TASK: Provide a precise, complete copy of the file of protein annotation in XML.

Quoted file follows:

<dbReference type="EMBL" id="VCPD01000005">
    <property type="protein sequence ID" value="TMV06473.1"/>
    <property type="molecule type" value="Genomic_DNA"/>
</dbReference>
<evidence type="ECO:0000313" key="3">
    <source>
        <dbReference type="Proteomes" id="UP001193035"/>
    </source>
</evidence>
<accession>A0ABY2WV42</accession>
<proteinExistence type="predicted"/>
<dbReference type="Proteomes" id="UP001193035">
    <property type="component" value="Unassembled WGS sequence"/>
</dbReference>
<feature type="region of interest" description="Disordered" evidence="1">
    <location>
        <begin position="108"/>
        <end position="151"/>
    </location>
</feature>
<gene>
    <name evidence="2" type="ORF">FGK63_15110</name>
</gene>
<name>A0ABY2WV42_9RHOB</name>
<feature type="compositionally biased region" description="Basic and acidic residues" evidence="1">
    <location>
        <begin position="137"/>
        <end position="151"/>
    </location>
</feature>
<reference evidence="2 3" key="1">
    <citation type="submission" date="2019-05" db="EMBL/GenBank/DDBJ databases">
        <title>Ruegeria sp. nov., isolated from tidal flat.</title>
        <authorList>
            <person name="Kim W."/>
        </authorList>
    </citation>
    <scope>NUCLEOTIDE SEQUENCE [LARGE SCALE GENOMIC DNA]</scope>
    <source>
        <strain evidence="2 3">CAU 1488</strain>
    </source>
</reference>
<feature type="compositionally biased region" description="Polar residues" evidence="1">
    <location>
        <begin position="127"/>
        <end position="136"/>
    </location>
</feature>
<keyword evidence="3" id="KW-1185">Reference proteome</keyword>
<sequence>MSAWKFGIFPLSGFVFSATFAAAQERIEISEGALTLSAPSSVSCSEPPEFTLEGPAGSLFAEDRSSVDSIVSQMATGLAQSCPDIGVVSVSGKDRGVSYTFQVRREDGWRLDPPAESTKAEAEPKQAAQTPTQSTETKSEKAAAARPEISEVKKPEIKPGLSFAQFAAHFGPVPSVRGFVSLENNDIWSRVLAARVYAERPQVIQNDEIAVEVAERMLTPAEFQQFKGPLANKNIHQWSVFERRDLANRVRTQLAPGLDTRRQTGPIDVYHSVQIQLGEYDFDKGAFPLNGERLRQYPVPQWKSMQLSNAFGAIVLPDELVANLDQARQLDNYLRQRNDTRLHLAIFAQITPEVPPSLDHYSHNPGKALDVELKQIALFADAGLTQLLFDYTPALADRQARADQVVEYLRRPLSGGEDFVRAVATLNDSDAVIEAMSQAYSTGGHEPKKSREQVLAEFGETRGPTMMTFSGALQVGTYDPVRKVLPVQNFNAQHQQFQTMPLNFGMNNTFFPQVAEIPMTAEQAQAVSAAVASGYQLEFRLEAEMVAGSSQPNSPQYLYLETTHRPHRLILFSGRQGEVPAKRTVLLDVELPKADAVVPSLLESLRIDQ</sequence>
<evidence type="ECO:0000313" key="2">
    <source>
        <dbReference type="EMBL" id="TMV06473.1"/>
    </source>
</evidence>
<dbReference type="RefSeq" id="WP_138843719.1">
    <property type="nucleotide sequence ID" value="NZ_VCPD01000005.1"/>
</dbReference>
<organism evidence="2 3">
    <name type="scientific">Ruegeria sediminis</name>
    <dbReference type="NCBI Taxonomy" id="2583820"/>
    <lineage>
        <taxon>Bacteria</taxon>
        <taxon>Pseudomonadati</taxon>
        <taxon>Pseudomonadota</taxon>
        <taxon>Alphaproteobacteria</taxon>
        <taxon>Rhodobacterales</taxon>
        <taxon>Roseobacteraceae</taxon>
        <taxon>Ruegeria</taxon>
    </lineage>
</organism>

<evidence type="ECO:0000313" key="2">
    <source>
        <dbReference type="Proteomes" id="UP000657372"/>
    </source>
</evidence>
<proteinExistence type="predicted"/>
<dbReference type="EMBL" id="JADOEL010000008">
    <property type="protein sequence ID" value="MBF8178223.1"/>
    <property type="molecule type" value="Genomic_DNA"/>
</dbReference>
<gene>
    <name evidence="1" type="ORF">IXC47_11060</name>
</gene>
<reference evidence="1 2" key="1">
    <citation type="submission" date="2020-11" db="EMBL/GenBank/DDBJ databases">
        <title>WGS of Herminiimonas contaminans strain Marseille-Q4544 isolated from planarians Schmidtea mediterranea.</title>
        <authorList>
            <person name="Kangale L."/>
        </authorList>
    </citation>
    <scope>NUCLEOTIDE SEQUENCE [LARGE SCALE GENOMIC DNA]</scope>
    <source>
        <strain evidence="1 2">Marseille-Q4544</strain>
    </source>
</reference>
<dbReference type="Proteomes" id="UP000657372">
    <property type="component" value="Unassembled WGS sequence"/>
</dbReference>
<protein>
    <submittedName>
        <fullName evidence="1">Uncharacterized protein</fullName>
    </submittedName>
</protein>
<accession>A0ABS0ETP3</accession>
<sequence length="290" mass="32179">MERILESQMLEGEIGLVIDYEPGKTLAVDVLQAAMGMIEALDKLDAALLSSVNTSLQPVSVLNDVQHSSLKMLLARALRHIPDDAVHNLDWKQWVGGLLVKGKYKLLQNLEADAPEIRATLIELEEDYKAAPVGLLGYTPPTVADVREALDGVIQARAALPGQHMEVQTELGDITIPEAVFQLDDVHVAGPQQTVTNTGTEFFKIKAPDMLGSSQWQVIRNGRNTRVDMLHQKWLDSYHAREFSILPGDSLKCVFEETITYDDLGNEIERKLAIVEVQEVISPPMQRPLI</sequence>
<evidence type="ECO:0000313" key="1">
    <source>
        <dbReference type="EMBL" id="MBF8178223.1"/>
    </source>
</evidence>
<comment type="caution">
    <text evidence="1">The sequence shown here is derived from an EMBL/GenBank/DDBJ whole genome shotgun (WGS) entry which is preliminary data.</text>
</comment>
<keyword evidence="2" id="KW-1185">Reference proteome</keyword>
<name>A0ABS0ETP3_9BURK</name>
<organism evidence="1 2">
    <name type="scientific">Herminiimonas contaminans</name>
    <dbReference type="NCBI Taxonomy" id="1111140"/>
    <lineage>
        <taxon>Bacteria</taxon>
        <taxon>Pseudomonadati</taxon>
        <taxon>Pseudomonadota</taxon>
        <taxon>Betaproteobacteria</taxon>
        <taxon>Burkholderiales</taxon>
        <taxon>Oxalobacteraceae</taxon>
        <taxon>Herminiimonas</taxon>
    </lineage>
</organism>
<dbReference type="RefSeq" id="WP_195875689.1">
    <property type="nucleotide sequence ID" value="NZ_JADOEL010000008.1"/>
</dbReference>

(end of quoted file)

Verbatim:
<dbReference type="EMBL" id="VCPD01000005">
    <property type="protein sequence ID" value="TMV06473.1"/>
    <property type="molecule type" value="Genomic_DNA"/>
</dbReference>
<evidence type="ECO:0000313" key="3">
    <source>
        <dbReference type="Proteomes" id="UP001193035"/>
    </source>
</evidence>
<accession>A0ABY2WV42</accession>
<proteinExistence type="predicted"/>
<dbReference type="Proteomes" id="UP001193035">
    <property type="component" value="Unassembled WGS sequence"/>
</dbReference>
<feature type="region of interest" description="Disordered" evidence="1">
    <location>
        <begin position="108"/>
        <end position="151"/>
    </location>
</feature>
<gene>
    <name evidence="2" type="ORF">FGK63_15110</name>
</gene>
<name>A0ABY2WV42_9RHOB</name>
<feature type="compositionally biased region" description="Basic and acidic residues" evidence="1">
    <location>
        <begin position="137"/>
        <end position="151"/>
    </location>
</feature>
<reference evidence="2 3" key="1">
    <citation type="submission" date="2019-05" db="EMBL/GenBank/DDBJ databases">
        <title>Ruegeria sp. nov., isolated from tidal flat.</title>
        <authorList>
            <person name="Kim W."/>
        </authorList>
    </citation>
    <scope>NUCLEOTIDE SEQUENCE [LARGE SCALE GENOMIC DNA]</scope>
    <source>
        <strain evidence="2 3">CAU 1488</strain>
    </source>
</reference>
<feature type="compositionally biased region" description="Polar residues" evidence="1">
    <location>
        <begin position="127"/>
        <end position="136"/>
    </location>
</feature>
<keyword evidence="3" id="KW-1185">Reference proteome</keyword>
<sequence>MSAWKFGIFPLSGFVFSATFAAAQERIEISEGALTLSAPSSVSCSEPPEFTLEGPAGSLFAEDRSSVDSIVSQMATGLAQSCPDIGVVSVSGKDRGVSYTFQVRREDGWRLDPPAESTKAEAEPKQAAQTPTQSTETKSEKAAAARPEISEVKKPEIKPGLSFAQFAAHFGPVPSVRGFVSLENNDIWSRVLAARVYAERPQVIQNDEIAVEVAERMLTPAEFQQFKGPLANKNIHQWSVFERRDLANRVRTQLAPGLDTRRQTGPIDVYHSVQIQLGEYDFDKGAFPLNGERLRQYPVPQWKSMQLSNAFGAIVLPDELVANLDQARQLDNYLRQRNDTRLHLAIFAQITPEVPPSLDHYSHNPGKALDVELKQIALFADAGLTQLLFDYTPALADRQARADQVVEYLRRPLSGGEDFVRAVATLNDSDAVIEAMSQAYSTGGHEPKKSREQVLAEFGETRGPTMMTFSGALQVGTYDPVRKVLPVQNFNAQHQQFQTMPLNFGMNNTFFPQVAEIPMTAEQAQAVSAAVASGYQLEFRLEAEMVAGSSQPNSPQYLYLETTHRPHRLILFSGRQGEVPAKRTVLLDVELPKADAVVPSLLESLRIDQ</sequence>
<evidence type="ECO:0000313" key="2">
    <source>
        <dbReference type="EMBL" id="TMV06473.1"/>
    </source>
</evidence>
<dbReference type="RefSeq" id="WP_138843719.1">
    <property type="nucleotide sequence ID" value="NZ_VCPD01000005.1"/>
</dbReference>
<organism evidence="2 3">
    <name type="scientific">Ruegeria sediminis</name>
    <dbReference type="NCBI Taxonomy" id="2583820"/>
    <lineage>
        <taxon>Bacteria</taxon>
        <taxon>Pseudomonadati</taxon>
        <taxon>Pseudomonadota</taxon>
        <taxon>Alphaproteobacteria</taxon>
        <taxon>Rhodobacterales</taxon>
        <taxon>Roseobacteraceae</taxon>
        <taxon>Ruegeria</taxon>
    </lineage>
</organism>

<evidence type="ECO:0000313" key="2">
    <source>
        <dbReference type="Proteomes" id="UP000657372"/>
    </source>
</evidence>
<proteinExistence type="predicted"/>
<dbReference type="EMBL" id="JADOEL010000008">
    <property type="protein sequence ID" value="MBF8178223.1"/>
    <property type="molecule type" value="Genomic_DNA"/>
</dbReference>
<gene>
    <name evidence="1" type="ORF">IXC47_11060</name>
</gene>
<reference evidence="1 2" key="1">
    <citation type="submission" date="2020-11" db="EMBL/GenBank/DDBJ databases">
        <title>WGS of Herminiimonas contaminans strain Marseille-Q4544 isolated from planarians Schmidtea mediterranea.</title>
        <authorList>
            <person name="Kangale L."/>
        </authorList>
    </citation>
    <scope>NUCLEOTIDE SEQUENCE [LARGE SCALE GENOMIC DNA]</scope>
    <source>
        <strain evidence="1 2">Marseille-Q4544</strain>
    </source>
</reference>
<dbReference type="Proteomes" id="UP000657372">
    <property type="component" value="Unassembled WGS sequence"/>
</dbReference>
<protein>
    <submittedName>
        <fullName evidence="1">Uncharacterized protein</fullName>
    </submittedName>
</protein>
<accession>A0ABS0ETP3</accession>
<sequence length="290" mass="32179">MERILESQMLEGEIGLVIDYEPGKTLAVDVLQAAMGMIEALDKLDAALLSSVNTSLQPVSVLNDVQHSSLKMLLARALRHIPDDAVHNLDWKQWVGGLLVKGKYKLLQNLEADAPEIRATLIELEEDYKAAPVGLLGYTPPTVADVREALDGVIQARAALPGQHMEVQTELGDITIPEAVFQLDDVHVAGPQQTVTNTGTEFFKIKAPDMLGSSQWQVIRNGRNTRVDMLHQKWLDSYHAREFSILPGDSLKCVFEETITYDDLGNEIERKLAIVEVQEVISPPMQRPLI</sequence>
<evidence type="ECO:0000313" key="1">
    <source>
        <dbReference type="EMBL" id="MBF8178223.1"/>
    </source>
</evidence>
<comment type="caution">
    <text evidence="1">The sequence shown here is derived from an EMBL/GenBank/DDBJ whole genome shotgun (WGS) entry which is preliminary data.</text>
</comment>
<keyword evidence="2" id="KW-1185">Reference proteome</keyword>
<name>A0ABS0ETP3_9BURK</name>
<organism evidence="1 2">
    <name type="scientific">Herminiimonas contaminans</name>
    <dbReference type="NCBI Taxonomy" id="1111140"/>
    <lineage>
        <taxon>Bacteria</taxon>
        <taxon>Pseudomonadati</taxon>
        <taxon>Pseudomonadota</taxon>
        <taxon>Betaproteobacteria</taxon>
        <taxon>Burkholderiales</taxon>
        <taxon>Oxalobacteraceae</taxon>
        <taxon>Herminiimonas</taxon>
    </lineage>
</organism>
<dbReference type="RefSeq" id="WP_195875689.1">
    <property type="nucleotide sequence ID" value="NZ_JADOEL010000008.1"/>
</dbReference>